Christian History Institute

Sharing our story of faith across the ages

items tagged with incarnation

In Context

  1. For he was made man that we might be made God.
    Athanasius (ca. 296–373), from On the Incarnation.

Study Modules


15 May 2002

Divided by Christ

by Samuel Hugh Moffett | Issue 74

CHRISTIANS WHO LIVED under Muslim rule in the eighth century found themselves with an unusual status—second-class but sometimes respected, more often pitied for their “inferior” religion than directly persecuted. This led to some interesting debates.

Then, as now, some Christians cast the discussion in confrontational terms, while others opted for measured interfaith dialogue. The ways in which John of Damascus (ca. 675–749) and Nestorian Patriarch Timothy I (779–823 or 778–821) approached Islam highlight the contrast.

(Note: Nestorianism,...

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31 Aug 1996

The King Visits Earth

by Athanasius | Issue 51

WHAT WAS GOD TO DO in face of the dehumanizing of humankind, this universal hiding of the knowledge of himself by the wiles of evil spirits? What else could he possibly do but renew his image in humankind, so that through it people might once more come to know him? And how could this be done save by the coming of the very image himself, our Savior Jesus Christ? Human beings could not have done it, for they are only made after the image; nor could angels have done it, for they are not the images of God. The Word of God came in his own person,...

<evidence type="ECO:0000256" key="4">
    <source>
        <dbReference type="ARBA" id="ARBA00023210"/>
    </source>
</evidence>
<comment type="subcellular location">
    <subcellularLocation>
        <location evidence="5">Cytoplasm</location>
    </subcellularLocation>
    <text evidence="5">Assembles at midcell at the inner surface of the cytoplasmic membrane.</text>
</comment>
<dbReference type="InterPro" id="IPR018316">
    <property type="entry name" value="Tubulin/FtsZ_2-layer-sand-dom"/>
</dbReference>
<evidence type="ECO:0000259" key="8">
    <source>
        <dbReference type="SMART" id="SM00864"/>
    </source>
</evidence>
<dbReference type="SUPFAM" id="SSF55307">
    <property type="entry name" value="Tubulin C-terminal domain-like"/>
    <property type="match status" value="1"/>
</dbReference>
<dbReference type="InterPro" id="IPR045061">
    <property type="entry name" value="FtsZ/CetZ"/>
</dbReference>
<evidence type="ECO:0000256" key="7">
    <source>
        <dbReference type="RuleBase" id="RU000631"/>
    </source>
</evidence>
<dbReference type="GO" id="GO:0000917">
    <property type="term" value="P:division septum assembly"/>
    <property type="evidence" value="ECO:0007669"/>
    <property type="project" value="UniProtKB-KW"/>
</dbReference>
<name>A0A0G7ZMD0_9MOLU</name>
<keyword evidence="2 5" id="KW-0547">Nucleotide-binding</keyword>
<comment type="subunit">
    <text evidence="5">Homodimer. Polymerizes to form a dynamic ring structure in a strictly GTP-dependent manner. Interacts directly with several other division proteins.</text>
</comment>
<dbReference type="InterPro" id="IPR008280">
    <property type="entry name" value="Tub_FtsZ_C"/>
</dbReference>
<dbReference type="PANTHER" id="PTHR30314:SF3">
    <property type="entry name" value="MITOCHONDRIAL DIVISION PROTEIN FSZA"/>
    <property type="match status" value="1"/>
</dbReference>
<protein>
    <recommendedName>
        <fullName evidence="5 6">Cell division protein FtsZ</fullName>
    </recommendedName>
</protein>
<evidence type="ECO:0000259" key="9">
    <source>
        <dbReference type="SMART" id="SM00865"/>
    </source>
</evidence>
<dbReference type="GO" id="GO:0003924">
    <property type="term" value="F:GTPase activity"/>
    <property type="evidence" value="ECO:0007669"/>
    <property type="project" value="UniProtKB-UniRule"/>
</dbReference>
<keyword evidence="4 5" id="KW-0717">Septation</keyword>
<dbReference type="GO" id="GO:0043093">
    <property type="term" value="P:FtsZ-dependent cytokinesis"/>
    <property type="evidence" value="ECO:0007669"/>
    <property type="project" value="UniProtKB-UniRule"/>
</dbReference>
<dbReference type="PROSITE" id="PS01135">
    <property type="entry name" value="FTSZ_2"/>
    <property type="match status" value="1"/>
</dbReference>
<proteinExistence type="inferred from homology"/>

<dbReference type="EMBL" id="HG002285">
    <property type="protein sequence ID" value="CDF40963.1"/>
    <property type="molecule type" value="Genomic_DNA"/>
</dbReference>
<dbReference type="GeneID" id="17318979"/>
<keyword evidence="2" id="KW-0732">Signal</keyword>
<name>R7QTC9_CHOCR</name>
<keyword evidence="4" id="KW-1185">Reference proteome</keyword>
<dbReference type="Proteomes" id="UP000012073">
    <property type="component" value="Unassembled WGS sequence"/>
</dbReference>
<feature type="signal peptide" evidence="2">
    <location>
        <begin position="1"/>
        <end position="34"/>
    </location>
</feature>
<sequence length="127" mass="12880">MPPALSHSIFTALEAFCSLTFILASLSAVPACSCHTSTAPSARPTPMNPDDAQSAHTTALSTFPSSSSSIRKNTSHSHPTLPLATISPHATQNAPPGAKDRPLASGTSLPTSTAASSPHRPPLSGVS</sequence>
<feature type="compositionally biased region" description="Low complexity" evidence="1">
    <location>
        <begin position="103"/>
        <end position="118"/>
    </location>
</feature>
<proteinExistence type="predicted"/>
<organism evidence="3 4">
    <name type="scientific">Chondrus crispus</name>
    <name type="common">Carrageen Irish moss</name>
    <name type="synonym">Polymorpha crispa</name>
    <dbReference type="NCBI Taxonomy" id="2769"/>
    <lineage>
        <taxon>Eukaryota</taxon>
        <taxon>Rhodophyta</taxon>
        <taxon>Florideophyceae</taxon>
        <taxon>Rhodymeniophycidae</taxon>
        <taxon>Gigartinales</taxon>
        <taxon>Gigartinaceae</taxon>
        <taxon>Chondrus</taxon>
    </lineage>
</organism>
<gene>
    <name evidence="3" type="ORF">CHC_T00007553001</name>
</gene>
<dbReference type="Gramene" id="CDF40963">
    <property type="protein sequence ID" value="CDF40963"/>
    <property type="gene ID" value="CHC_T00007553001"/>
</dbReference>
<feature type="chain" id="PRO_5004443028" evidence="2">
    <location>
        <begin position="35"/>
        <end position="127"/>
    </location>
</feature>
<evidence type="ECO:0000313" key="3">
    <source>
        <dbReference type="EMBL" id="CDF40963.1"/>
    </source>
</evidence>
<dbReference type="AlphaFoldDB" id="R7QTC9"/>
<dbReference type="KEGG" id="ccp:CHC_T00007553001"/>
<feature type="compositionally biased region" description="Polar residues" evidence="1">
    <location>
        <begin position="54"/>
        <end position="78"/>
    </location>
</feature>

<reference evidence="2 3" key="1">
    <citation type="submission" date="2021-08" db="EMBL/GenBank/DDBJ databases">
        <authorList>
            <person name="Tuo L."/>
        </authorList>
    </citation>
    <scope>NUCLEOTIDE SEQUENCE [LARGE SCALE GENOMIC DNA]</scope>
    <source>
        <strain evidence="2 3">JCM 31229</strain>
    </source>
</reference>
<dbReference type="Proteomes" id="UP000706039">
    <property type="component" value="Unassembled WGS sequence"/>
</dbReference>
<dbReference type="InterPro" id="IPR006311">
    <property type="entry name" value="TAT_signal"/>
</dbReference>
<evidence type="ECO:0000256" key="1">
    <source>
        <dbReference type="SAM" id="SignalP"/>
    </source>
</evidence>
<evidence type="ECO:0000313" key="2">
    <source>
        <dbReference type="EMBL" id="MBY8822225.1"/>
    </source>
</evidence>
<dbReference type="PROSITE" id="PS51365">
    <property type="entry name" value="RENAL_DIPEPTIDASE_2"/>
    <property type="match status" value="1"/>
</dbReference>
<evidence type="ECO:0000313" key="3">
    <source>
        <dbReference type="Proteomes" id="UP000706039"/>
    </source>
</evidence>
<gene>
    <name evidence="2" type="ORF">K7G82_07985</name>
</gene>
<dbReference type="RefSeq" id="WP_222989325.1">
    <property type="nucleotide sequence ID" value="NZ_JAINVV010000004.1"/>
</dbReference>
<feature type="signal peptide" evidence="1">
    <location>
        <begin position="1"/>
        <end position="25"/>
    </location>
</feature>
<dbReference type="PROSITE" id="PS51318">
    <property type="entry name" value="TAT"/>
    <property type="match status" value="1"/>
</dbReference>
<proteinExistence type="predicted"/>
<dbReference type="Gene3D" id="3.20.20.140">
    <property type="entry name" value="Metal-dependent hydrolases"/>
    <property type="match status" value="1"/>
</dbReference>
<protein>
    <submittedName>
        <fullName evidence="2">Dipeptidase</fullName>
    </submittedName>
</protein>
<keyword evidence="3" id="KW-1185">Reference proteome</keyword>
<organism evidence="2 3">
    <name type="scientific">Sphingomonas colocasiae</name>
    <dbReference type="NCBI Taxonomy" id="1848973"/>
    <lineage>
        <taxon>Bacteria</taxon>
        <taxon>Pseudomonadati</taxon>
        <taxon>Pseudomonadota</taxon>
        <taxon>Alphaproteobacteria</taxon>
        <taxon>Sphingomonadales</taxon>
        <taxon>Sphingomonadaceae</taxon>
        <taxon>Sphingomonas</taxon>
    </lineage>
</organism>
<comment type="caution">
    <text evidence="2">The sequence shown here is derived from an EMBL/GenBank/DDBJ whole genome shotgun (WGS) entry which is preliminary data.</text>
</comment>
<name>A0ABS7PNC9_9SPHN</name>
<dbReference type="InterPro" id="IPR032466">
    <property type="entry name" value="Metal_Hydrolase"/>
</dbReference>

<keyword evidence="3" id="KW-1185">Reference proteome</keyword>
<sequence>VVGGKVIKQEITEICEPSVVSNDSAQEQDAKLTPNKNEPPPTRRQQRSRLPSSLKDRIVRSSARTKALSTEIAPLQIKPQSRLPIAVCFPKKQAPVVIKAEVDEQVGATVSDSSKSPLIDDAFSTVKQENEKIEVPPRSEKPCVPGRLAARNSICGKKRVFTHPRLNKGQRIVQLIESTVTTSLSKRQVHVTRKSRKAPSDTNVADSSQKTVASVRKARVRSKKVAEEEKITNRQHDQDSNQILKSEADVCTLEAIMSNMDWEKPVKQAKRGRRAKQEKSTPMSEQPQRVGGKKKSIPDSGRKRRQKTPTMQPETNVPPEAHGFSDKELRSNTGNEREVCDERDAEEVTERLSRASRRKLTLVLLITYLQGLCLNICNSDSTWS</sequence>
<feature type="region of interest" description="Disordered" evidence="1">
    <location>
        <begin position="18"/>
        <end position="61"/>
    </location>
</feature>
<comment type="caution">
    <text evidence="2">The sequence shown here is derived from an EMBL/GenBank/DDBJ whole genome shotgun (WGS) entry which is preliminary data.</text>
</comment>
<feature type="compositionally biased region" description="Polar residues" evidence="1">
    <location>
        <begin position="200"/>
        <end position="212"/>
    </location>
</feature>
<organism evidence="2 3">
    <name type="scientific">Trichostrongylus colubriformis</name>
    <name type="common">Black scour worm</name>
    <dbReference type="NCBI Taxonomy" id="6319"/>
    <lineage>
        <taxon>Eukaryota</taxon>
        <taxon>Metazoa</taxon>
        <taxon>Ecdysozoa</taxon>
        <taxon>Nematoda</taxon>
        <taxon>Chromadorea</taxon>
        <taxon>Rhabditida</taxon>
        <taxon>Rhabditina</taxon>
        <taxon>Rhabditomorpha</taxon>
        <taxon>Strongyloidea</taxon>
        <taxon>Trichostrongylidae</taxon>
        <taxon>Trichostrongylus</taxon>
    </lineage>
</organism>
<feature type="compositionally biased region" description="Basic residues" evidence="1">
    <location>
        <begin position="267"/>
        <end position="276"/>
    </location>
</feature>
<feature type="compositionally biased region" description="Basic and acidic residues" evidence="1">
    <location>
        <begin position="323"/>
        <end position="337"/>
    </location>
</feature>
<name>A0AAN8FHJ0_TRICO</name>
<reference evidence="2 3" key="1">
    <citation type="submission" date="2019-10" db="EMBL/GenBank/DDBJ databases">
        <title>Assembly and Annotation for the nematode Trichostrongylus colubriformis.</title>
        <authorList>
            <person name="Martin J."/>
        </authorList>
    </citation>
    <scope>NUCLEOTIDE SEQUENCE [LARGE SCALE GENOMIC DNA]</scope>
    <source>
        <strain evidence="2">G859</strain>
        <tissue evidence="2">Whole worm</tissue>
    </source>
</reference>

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31 Aug 1996

Heresy in the Early Church: Christian History Interview — The Search for the Biblical Jesus

by Thomas Oden | Issue 51

To some, early church debates about Christ read like a computer programming language: impossible to decode. To others, the early church theology seems as relevant as the dress codes of a Carthusian monastery.

To help us understand what the early church was driving at in the millions of theological words it produced, Christian History talked with Thomas Oden, who teaches theology at Drew University. He is author of the three-volume systematic theology: The Living God, The Word of Life, and Life in the Spirit (Harper San Francisco, 1992).


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31 Aug 1996

Fine-Tuning the Incarnation

by Bruce L. Shelley | Issue 51

SHORTLY AFTER THE TURN OF THE SECOND CENTURY, Pliny the Younger, governor of Bithynia in Asia Minor, consulted Emperor Trajan about the rapidly spreading Christian “superstition” in his district, asking him what he should do about it. By interrogating a few people, Pliny learned that “on an appointed day,” Christians habitually met before daybreak and recited “a hymn to Christ, as to a god.”

These hymns, which go back to the earliest days of Christianity, sharply contradict the popular notion that the doctrine of the Incarnation is only a...

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